What was true for Latin America was true for around the world: massive human rights abuses, assassinations, regime changes of democratically elected governments, etc., etc., etc. orchestrated by US Empire. Yet Americans invariably have wanted it both ways: to be seen as the exemplary "City on A Hill" that upholds universal human rights and democracy, while operating a brutal Empire directly contrary to all such elevated values, and a concomitant rapacious Empire market economy that takes no prisoners. This began of course even before the founding of the United States of America and continued apace, in its mass slaughter and dispossession of indigenous peoples, in its brutal system of slavery on which its obscene wealth in the textile industry in the first place was built. "The Land of the Free" conceit was a sustained con job on the part of America's leaders. It was also apotheosis of hypocrisy. American exceptionalism was/is true in one respect only: it was brutal like no other Empire in its eventual global reach.
  4. [5]
  5. [4] The highlighted article about renowned whistle-blower Daniel Ellsberg points to again what is utterly chilling, horror-filled, exponentially beyond immoral, American (hence the world's) reality: "Daniel Ellsberg: U.S. Military Planned First Strike On Every City In Russia and China … and Gave Many Low-Level Field Commanders the Power to Push the Button". [5]He has since written The Doomsday Machine: Confessions of a Nuclear War Planner. Of it we read:
    Shortlisted for the 2018 Andrew Carnegie Medal for Excellence in Nonfiction Finalist for the California Book Award in Nonfiction The San Francisco Chronicle's Best of 2017 List In These Times “Best Books of 2017” Huffington Post's Ten Excellent December Books List LitHub's “Five Books Making News This Week” From the legendary whistle-blower who revealed the Pentagon Papers, an eyewitness exposé of the dangers of America's Top Secret, seventy-year-long nuclear policy that continues to this day. Here, for the first time, former high-level defense analyst Daniel Ellsberg reveals his shocking firsthand account of America's nuclear program in the 1960s. From the remotest air bases in the Pacific Command, where he discovered that the authority to initiate use of nuclear weapons was widely delegated, to the secret plans for general nuclear war under Eisenhower, which, if executed, would cause the near-extinction of humanity, Ellsberg shows that the legacy of this most dangerous arms buildup in the history of civilization--and its proposed renewal under the Trump administration--threatens our very survival. No other insider with high-level access has written so candidly of the nuclear strategy of the late Eisenhower and early Kennedy years, and nothing has fundamentally changed since that era.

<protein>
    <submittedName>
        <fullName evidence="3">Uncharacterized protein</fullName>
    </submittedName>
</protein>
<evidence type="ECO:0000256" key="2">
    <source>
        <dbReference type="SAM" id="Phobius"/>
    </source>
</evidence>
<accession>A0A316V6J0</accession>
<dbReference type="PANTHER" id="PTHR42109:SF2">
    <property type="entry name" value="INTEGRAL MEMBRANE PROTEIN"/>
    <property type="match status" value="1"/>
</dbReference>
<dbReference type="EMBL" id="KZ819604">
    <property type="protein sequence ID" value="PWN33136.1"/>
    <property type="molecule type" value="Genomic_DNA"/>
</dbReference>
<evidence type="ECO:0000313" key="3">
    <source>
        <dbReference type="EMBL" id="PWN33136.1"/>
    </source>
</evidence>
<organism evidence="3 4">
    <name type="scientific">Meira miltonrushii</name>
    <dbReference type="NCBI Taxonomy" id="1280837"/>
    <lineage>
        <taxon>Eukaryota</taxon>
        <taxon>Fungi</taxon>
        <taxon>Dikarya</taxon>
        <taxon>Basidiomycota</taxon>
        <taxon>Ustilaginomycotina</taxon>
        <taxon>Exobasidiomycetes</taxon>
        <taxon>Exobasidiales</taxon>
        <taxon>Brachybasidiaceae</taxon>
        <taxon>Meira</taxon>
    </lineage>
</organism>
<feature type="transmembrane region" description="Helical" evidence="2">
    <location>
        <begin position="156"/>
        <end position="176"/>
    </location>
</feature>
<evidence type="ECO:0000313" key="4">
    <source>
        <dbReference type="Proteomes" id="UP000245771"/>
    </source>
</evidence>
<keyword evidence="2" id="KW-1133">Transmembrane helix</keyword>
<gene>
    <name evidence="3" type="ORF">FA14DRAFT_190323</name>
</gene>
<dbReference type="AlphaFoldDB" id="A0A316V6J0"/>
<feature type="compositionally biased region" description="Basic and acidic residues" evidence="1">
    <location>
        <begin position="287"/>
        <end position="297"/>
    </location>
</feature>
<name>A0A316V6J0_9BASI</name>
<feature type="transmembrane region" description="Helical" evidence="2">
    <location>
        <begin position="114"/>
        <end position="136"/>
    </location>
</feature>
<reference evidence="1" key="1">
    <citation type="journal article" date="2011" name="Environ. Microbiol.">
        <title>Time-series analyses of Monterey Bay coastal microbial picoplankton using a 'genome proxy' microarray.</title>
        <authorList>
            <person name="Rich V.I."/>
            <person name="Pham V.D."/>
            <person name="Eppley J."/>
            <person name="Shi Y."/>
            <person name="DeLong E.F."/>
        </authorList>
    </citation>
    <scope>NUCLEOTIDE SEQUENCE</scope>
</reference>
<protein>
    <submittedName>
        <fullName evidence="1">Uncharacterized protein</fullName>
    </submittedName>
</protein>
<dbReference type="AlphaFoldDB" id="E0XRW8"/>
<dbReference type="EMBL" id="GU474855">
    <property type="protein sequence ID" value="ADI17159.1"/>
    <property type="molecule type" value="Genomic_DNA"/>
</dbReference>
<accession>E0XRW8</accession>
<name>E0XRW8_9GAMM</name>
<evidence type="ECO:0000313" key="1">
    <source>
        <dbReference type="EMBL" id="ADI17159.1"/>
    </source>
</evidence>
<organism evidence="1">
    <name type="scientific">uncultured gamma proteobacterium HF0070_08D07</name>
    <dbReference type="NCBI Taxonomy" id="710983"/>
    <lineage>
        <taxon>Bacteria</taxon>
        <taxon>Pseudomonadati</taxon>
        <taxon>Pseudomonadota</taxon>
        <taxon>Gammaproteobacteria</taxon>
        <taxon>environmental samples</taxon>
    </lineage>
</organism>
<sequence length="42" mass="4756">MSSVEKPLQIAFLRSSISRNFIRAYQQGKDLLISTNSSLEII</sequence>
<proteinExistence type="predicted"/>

6. [6]A classic instance of this aligning with "just war" is the United States' "war on drugs" as subset of "war on crime", while at the same time the CIA was a major worldwide drug dealer in league with other drug cartels -- all done to enhance American Empire during the Cold War -- and continues to the present. The four-part series mentioned below connects American Empire drug dealing to the current War on Terror, in particular in Afghanistan. This of course is colossal hypocrisy as well. Worse: the series posits American federal government administrations over many decades as the Ultimate Drug Cartel, with Blacks, Latinos, and generally the poor directly being knowingly poisoned en masse. Then they have been primary targets of the Drug Enforcement Agency, and thereby become victims of America's too often savage prison system that oppresses and brutalizes them all over again... See: "The War on Drugs Is a Failure, So [Attorney General] Jeff Sessions Is All for It". A citation from the article reads: